Furthermore, their intermeddling with the properties of your deceased husband is illegal. Section 32 of the Devolution of Estates Act of 2007 makes it an offence for anyone without lawful authority to take possession of, causes to be moved, or otherwise intermeddles with any property belonging to the estate. Should they be found guilty of such an offence by a court of law, they shall be liable to a fine not exceeding Le 5,000,000.00 or to a term of imprisonment not exceeding one year or to both fine and imprisonment.
Please hire a lawyer to help you take out Letters of Administration in respect of the estate of your deceased husband. This will enable you to administer and distribute the properties.
A critical issue is whether the ‘girlfriend,’ having cohabited with your husband for over five years, can inherit from his estate. At first glance, one would think that she has a right to benefit from the properties based on section 6, subsection 1 of the Registration of Customary Marriage and Divorce Act of 2009, which provides as follows:
“Where the personal law of the cohabiting persons is customary law and the persons –
(a) are not below 18 years; and
(b) have lived together as husband and wife for a continuous period of not less than five years,
they shall be deemed to be married under customary law notwithstanding that they may not have performed and customary rites of marriage.”
But section 1 of the Registration of Customary Marriage and Divorce Act of 2009 defines “cohabiting” persons to mean “persons who, WHILE NOT MARRIED, have lived as married persons for a period of not less than five years.” This position is reaffirmed by section 2 of the Devolution of Estates Act 2007, which defines a spouse to include “an unmarried man/woman who has cohabited with an unmarried woman/man as if he/she were in law his/her husband/wife for a period not less than five years immediately preceding the death of the intestate or testate.”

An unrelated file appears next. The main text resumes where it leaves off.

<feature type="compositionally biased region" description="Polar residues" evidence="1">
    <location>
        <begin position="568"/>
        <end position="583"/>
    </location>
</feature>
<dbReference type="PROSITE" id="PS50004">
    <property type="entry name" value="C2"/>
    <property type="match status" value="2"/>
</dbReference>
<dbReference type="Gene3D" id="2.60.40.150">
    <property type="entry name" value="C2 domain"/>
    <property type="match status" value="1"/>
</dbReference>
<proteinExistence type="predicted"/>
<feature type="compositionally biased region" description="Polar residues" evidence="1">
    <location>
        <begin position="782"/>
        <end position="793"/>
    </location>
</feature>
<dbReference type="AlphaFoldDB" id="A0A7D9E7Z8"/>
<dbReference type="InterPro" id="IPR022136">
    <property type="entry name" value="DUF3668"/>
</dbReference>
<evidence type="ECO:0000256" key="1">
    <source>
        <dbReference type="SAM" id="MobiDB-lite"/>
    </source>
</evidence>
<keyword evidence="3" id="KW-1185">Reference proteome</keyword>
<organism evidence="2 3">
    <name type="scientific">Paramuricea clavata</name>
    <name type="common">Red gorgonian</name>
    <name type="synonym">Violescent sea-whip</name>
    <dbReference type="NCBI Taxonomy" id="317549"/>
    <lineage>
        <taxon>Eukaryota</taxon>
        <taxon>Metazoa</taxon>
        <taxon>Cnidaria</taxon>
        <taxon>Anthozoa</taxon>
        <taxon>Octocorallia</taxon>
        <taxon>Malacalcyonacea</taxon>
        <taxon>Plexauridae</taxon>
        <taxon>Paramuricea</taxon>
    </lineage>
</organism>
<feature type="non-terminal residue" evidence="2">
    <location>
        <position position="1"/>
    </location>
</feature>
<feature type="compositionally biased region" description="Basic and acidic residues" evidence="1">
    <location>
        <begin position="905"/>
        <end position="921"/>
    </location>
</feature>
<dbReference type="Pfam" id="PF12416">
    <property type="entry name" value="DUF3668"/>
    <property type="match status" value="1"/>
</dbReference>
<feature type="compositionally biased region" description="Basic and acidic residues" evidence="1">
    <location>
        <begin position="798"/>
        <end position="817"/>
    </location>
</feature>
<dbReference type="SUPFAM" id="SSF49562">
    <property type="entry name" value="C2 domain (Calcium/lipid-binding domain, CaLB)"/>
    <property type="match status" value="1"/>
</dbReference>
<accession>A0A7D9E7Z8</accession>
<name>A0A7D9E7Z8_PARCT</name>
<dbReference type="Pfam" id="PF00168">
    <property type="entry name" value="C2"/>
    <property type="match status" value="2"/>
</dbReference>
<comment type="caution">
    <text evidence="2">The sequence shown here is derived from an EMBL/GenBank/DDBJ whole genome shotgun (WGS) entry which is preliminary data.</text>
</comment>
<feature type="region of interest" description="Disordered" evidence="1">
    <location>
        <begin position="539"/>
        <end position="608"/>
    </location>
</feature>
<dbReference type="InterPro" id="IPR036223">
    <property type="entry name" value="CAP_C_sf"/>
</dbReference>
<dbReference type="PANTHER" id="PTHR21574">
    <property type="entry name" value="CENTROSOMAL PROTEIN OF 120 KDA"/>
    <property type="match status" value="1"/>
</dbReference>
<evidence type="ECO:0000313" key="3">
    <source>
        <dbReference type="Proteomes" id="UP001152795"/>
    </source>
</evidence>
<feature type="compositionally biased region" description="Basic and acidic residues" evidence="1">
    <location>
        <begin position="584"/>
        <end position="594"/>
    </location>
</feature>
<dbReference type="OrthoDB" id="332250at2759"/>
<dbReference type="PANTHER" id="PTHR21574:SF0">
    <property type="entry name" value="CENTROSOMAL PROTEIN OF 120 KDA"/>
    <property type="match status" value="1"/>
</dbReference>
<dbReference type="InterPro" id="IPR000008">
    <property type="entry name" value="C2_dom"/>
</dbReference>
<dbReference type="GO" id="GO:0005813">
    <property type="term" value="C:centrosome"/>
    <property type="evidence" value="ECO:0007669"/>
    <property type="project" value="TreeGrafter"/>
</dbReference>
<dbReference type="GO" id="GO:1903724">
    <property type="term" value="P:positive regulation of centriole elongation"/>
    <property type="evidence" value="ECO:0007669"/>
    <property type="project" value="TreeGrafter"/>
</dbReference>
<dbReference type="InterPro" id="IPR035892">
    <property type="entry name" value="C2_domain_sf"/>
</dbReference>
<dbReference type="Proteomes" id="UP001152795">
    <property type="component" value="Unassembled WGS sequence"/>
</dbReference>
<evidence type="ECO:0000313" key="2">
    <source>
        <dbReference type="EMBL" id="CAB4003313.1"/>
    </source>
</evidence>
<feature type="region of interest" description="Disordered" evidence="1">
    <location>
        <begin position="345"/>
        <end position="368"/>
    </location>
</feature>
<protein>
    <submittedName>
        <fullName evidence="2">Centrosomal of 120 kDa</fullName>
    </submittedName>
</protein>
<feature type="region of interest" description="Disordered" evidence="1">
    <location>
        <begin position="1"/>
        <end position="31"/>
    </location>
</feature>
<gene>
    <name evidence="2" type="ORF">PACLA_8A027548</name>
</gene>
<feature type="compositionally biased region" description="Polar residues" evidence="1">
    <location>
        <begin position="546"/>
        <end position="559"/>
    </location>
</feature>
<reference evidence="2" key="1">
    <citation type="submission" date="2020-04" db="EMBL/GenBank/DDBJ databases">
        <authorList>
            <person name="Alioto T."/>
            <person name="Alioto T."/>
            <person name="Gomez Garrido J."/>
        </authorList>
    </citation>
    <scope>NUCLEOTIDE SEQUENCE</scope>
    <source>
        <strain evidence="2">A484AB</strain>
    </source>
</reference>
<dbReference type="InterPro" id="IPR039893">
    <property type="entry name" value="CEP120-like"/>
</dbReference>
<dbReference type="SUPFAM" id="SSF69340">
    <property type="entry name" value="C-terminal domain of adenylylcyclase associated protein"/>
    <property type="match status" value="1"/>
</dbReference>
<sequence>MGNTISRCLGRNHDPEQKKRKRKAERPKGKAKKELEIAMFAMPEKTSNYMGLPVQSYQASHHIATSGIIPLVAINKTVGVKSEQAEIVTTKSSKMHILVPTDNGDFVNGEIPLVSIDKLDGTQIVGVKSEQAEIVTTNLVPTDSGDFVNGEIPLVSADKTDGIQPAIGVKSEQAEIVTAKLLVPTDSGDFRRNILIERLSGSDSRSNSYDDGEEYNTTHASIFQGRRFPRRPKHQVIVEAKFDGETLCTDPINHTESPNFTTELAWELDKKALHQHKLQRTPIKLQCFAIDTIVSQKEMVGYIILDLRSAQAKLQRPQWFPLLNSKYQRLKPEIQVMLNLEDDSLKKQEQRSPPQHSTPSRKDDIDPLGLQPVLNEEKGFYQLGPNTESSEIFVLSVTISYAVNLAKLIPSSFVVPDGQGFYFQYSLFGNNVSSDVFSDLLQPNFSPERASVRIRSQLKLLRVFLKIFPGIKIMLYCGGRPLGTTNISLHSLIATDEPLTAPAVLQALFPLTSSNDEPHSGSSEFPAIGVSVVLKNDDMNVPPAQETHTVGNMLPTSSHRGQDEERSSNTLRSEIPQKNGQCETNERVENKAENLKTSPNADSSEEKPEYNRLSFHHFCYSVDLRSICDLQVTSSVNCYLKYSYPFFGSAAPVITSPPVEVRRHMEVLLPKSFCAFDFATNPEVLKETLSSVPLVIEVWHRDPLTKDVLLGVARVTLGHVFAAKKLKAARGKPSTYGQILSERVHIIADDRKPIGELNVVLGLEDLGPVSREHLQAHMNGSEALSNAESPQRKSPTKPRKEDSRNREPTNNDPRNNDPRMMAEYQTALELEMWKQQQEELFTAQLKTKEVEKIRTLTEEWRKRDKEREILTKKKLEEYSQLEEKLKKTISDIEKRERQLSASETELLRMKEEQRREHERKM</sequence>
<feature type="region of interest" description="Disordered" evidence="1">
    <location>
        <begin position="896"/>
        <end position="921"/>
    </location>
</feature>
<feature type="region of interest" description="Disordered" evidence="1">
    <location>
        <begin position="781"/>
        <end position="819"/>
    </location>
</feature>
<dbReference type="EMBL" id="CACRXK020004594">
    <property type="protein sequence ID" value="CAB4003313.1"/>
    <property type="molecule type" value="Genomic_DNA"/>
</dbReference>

Hence, for the ‘girlfriend’ to claim that she is a spouse and therefore entitled to benefit from the estates, the deceased must not have been married to another person at the time of cohabitation. This is not the case in your situation because, at the time, the girlfriend cohabitated with your husband, he was already married to you. Therefore, the girlfriend has no legal basis for laying claims on the properties of your deceased husband.
Also, her threats to evict you from your matrimonial home are unlawful. Section 33 subsections 2,3 and 4 of the Devolution of Estates Act 2007 makes it an offence for anyone to evict you and your children from the matrimonial home before the distribution of your husband’s estate. Such conduct is punishable on summary conviction to a fine not exceeding Le 5,000,000.00 or to a term of imprisonment not exceeding two years.
Furthermore, her actions of intermeddling with the properties of your deceased husband are illegal and have serious legal consequences, as section 32 of the Devolution of Estates Act of 2007 makes it an offence for anyone without lawful authority to take possession of, causes to be moved or otherwise intermeddles with any property belonging to the estate. Should the court find her guilty of such an offence, she shall be liable to pay a fine not exceeding Le 5,000,000.00 or to a term of imprisonment not exceeding one year or to both fine and imprisonment. Please hire a lawyer to help you take out Letters of Administration in respect of the estates of your deceased husband. This will enable you to administer and distribute the properties.